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‘Plan of controlling run rate worked’ – Amir

1:37 PM ETDanyal Rasool in JohannesburgFacebookTwitterFacebook MessengerPinterestEmailprint

Mohammad Amir may have taken time to put plans into action, but South Africa found themselves in a straitjacket once he began to execute them. Having gone wicketless despite being the tightest of the Pakistan bowlers in a pair of sessions where South Africa scored close to four runs per over, the left-arm fast bowler found his rewards after tea.

For his part, Amir said the riches he and his fellow bowlers found after tea had to do with sticking to the plans more effectively than they had done on a surface that offers more to the batsmen than the previous two did.

“When the batsman is settled in, he can get the runs. It’s very difficult to control the run rate but as I said, if you stick with the plans, you can get rewards,” he said. “You have to bowl as a combination. It’s a bowling unit so we have to back each other up. I think (Mohammad) Abbas and I were doing that because that was the plan to control the run rate. That’s why we were successful.”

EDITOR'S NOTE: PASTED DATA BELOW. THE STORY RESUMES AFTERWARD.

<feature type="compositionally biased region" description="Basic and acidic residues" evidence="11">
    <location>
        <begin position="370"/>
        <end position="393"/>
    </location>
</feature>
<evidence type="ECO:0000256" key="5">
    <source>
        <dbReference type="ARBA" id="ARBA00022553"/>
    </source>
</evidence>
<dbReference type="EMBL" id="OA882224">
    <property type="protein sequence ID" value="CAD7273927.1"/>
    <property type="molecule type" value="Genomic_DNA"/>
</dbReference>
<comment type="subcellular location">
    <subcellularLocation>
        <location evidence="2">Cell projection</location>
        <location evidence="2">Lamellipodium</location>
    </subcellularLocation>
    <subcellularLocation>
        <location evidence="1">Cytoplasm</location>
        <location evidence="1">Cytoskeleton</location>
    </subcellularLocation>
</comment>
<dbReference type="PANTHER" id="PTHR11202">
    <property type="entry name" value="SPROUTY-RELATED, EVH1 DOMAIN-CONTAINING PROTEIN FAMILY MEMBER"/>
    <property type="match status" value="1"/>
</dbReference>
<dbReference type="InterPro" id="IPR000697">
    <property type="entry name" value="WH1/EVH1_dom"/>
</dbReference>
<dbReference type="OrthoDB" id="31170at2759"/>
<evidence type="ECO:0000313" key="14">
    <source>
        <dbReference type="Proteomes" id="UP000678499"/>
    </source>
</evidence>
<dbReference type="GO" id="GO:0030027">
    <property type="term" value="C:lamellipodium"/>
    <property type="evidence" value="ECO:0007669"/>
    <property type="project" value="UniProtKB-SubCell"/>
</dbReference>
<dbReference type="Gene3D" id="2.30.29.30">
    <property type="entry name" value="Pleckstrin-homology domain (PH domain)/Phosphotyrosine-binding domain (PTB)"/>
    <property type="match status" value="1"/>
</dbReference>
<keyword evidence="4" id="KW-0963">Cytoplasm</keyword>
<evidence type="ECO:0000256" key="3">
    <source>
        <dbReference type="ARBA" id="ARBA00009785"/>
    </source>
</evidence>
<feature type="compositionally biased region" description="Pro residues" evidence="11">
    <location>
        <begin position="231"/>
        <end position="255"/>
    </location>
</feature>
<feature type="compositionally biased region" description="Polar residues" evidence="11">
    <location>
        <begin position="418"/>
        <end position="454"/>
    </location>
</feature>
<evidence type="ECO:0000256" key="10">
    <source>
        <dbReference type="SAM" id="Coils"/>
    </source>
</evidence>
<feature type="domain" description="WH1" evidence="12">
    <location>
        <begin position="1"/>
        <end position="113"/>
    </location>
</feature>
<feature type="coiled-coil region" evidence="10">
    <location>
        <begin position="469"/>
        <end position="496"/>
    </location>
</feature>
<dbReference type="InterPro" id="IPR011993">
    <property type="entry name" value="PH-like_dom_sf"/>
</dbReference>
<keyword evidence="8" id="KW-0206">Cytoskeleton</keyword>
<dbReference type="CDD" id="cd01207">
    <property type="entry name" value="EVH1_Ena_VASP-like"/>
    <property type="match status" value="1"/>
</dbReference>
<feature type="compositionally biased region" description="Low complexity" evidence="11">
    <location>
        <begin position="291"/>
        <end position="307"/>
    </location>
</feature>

Numbers show Amir was most effective just short of a good length. Of the 27 balls, he conceded nine runs; it was also the length that brought him both wickets. In addition, the South African batsmen were in control for just 70.3% of the deliveries Amir bowled at that length, the least comfortable they were at any length for any bowler all innings.

Amir said there wasn’t a special plan for any batsmen, but added that Aiden Markram had played exceptionally well and required the greatest effort to bring back under control.

“I was bowling with the same plan. He was a good batsman playing very good shots. We were bowling with the plan, we had to bowl on middle and off. We don’t want to give him runs and we did it.”

Pakistan’s bowling fightback aside, the mood after the high of the final session would be slightly sullied by losing two early wickets in an awkward seven overs before stumps. Most worryingly, it was the man in form, Shan Masood, and the man supposed to be the leader of the batting attack, Azhar Ali, who succumbed before play, leading Amir to believe the game was very much in the balance.

“It’s a 50/50 call [on who won the day],” he said. “It’s Test cricket and you can’t predict anything before the match ends. We have to bat well and if we don’t lose a wicket in the first session (on Saturday) we have a good chance. We are teammates and we have to back up each other. It’s cricket and anything can happen. Sometimes I didn’t bowl well and sometimes you struggle with the batting. It’s all about momentum.”